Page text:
We explore the connection between absorption by neutral gas and extinction by dust in mid-infrared (IR) selected luminous quasars. We use a sample of 33 quasars at redshifts 0.7 < z ≲ 3 in the 9 deg{sup 2} Boötes multiwavelength survey field that are selected using Spitzer Space Telescope Infrared Array Camera colors and are well-detected as luminous X-ray sources (with >150 counts) in Chandra observations. We divide the quasars into dust-obscured and unobscured samples based on their optical to mid-IR color, and measure the neutral hydrogen column density N {sub H} through fitting of the X-ray spectra. We find that all subsets of quasars have consistent power law photon indices Γ ≈ 1.9 that are uncorrelated with N {sub H}. We classify the quasars as gas-absorbed or gas-unabsorbed if N {sub H} > 10{sup 22} cm{sup –2} or N {sub H} < 10{sup 22} cm{sup –2}, respectively. Of 24 dust-unobscured quasars in the sample, only one shows clear evidence for significant intrinsic N {sub H}, while 22 have column densities consistent with N {sub H} < 10{sup 22} cm{sup –2}. In contrast, of the nine dust-obscured quasars, six show evidence for intrinsic gas absorption, and three are consistent with N {sub H} < 10{sup 22} cm{sup –2}. We conclude that dust extinction in IR-selected quasars is strongly correlated with significant gas absorption as determined through X-ray spectral fitting. These results suggest that obscuring gas and dust in quasars are generally co-spatial, and confirm the reliability of simple mid-IR and optical photometric techniques for separating quasars based on obscuration.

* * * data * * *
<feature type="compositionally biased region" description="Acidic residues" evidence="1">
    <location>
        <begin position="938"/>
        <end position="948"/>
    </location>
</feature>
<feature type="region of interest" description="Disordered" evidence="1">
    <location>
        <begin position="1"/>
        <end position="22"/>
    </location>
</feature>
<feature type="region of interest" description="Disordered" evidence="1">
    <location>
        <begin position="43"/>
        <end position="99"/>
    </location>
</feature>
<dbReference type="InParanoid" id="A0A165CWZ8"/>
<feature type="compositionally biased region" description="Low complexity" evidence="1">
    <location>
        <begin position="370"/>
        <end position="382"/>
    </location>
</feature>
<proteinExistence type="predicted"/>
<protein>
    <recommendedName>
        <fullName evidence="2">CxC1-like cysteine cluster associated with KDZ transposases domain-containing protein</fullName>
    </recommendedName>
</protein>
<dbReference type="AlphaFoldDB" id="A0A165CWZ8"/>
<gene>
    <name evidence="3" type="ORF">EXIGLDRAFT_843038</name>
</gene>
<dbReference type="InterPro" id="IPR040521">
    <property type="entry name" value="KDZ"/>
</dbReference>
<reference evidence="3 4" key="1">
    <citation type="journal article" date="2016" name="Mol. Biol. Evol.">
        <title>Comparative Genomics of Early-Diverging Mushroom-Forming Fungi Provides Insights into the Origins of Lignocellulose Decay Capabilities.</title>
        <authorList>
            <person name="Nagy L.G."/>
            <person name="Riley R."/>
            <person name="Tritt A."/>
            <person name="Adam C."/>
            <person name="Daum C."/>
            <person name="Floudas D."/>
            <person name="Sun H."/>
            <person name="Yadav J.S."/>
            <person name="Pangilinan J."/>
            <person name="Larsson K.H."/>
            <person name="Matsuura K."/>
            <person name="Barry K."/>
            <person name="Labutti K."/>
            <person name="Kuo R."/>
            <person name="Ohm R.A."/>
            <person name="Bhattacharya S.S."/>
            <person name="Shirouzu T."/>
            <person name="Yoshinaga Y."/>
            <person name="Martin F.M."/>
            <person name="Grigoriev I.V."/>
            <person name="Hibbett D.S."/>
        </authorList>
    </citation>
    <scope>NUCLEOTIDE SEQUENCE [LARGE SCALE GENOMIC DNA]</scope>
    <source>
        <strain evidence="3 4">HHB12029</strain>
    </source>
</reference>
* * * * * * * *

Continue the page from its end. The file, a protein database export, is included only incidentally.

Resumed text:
17. Dust Obscured Blazars as sources of high-energy neutrinos

    NASA Astrophysics Data System (ADS)

    Maggi, G.; de Vries, K. D.; van Eijndhoven, N.

    2016-08-01

    Active Galactic Nuclei (AGN) are believed to be among the most promising sources of the ultra-high-energy cosmic ray flux. A hadronic component which is accelerated in the high energy environment of an AGN immediately implies the production of high-energy neutrinos. Nevertheless, no clear correlation between AGN and the high-energy cosmic-neutrino flux obtained by IceCube has been found so-far, putting strong limits on the neutrino production at AGN. We discuss a specific type of AGN for which an enhanced neutrino production is expected. This specific sub-set is given by AGN with their high-energy jet directed toward Earth, which is obscured by surrounding dust or gas, defining Dust Obscured Blazars. This type of AGN is predicted to have an enhanced neutrino emission due to the interaction of a possible hadronic component inside the AGN-jet with the surrounding matter. From two different galaxy catalogs, we have selected a sample of nearby sources with the characteristics of Dust Obscured Blazars. This selection is based on observations in the X-ray and radio bands. The data is consequently used to investigate the column density of the surrounding matter, providing an estimate for the neutrino production enhancement due to the nucleon-matter interactions in a beam dump scenario for various dust or gas compositions.